Why Did McEwan Say, Exactly?
I posed a question in an update to a previous post but, failing to get an answer, thought it deserved elevation to its own.
There has been a running controversy about some statements Amanda Marcotte, John Edwards’ blogatrix, made on her personal site, Pandagon. Those statements have been well documented.
Over the last couple of days, though, her campaign cohort Melissa McEwan, a/k/a “Shakespeare’s Sister,” has been lumped into the discussion by the the Catholic League, major media outlets, and the blogosphere. I’ve followed suit, discussing them as a unit, simply because of that discussion. Some readers, notably Cernig and Anderson, think this is unfair.
While I’ve seen lots of offensive quotes from Marcotte around the blogosphere since this controversy erupted, I haven’t seen a single one from McEwan cited. Is this a bizarre case of guilt-by-association, with John Edwards throwing her under the bus for expediency?
Your assignment, should you choose to accept it: Aside from simple uses of vulgar language, what has McEwan written that could be characterized as either anti-Catholic or that might otherwise have “personally offended” John Edwards? Please supply links if possible.
UPDATE: yetanotherjohn takes the challenge and offers up some excerpts. None, I think, are on par with the more outrageous Marcotte quotes that have been cited. The most problematic one is less so when take in context:
This seems to be a particular, peculiar attribute of the American Right, not necessarily unique to them, but by them indisputably perfected. The Right is always being victimized, so they claim — why, the Left even tried to steal Christmas from them! Every argument is framed so as to perpetuate their perceived victimhood; their battle against gay marriage is not about their own rancid bigotry (of course), but instead about the threat to the sanctity of their own marriages; banning compulsory prayer in a public school is simply about restricting their religion, with never even the most cursory examination of how their religion might have been imposed on someone else. They are perpetually, irrepressibly injured, never without a new grievance or outrage.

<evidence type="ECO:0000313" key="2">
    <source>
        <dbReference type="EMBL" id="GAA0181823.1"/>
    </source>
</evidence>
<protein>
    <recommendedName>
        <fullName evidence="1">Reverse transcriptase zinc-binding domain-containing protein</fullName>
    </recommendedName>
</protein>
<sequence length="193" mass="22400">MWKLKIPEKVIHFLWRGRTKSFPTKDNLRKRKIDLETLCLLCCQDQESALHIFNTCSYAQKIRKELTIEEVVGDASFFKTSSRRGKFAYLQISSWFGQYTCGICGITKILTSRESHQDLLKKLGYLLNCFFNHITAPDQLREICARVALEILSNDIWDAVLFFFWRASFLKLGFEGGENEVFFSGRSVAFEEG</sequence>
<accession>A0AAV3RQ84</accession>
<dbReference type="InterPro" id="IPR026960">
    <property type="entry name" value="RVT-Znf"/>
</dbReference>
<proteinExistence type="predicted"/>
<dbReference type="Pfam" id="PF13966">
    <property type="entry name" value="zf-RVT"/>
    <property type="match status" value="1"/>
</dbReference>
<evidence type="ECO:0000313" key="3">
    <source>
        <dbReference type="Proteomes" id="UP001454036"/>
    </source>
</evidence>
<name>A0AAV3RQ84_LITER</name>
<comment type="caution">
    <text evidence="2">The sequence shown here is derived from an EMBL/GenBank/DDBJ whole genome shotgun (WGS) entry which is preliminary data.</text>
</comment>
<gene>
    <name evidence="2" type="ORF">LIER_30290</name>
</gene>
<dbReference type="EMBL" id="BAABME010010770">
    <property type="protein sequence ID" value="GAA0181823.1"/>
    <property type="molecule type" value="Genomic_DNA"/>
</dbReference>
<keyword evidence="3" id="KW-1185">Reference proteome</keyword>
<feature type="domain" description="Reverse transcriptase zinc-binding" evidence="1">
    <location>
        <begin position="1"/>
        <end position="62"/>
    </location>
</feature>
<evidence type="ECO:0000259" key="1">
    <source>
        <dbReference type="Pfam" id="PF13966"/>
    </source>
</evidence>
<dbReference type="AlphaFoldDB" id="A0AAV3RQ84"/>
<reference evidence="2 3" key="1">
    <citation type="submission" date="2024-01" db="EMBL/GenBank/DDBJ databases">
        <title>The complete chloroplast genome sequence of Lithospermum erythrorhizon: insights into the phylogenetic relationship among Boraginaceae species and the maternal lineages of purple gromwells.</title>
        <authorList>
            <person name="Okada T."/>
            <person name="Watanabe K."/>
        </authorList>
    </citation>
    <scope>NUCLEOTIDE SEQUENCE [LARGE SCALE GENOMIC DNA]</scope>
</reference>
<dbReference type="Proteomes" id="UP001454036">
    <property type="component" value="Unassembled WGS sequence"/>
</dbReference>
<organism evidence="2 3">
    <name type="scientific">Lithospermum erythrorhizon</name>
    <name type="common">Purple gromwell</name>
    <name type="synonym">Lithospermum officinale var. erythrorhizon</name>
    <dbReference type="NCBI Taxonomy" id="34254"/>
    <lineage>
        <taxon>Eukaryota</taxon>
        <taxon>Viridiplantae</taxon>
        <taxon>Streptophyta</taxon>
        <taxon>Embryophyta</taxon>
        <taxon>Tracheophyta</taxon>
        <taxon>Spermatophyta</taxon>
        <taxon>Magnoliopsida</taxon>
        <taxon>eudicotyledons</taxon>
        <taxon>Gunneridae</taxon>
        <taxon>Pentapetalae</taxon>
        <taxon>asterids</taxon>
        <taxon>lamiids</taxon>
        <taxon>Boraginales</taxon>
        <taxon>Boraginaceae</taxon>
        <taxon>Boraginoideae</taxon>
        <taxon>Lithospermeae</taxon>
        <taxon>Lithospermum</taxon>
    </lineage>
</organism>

For anyone with devoutly religious and/or politically conservative family members, this phenomenon is nothing new. And although it has always been irritating to me, I also found it quite pitiable — what an unfortunate way to spend one’s life, looking for slights and discriminations that weren’t really there, convincing oneself of it until life was little else than miserable expressions of cynical ire.
While this could certainly be offensive to religious people, I read it to say she pities those who are perpetually outraged, not those with devout religious beliefs.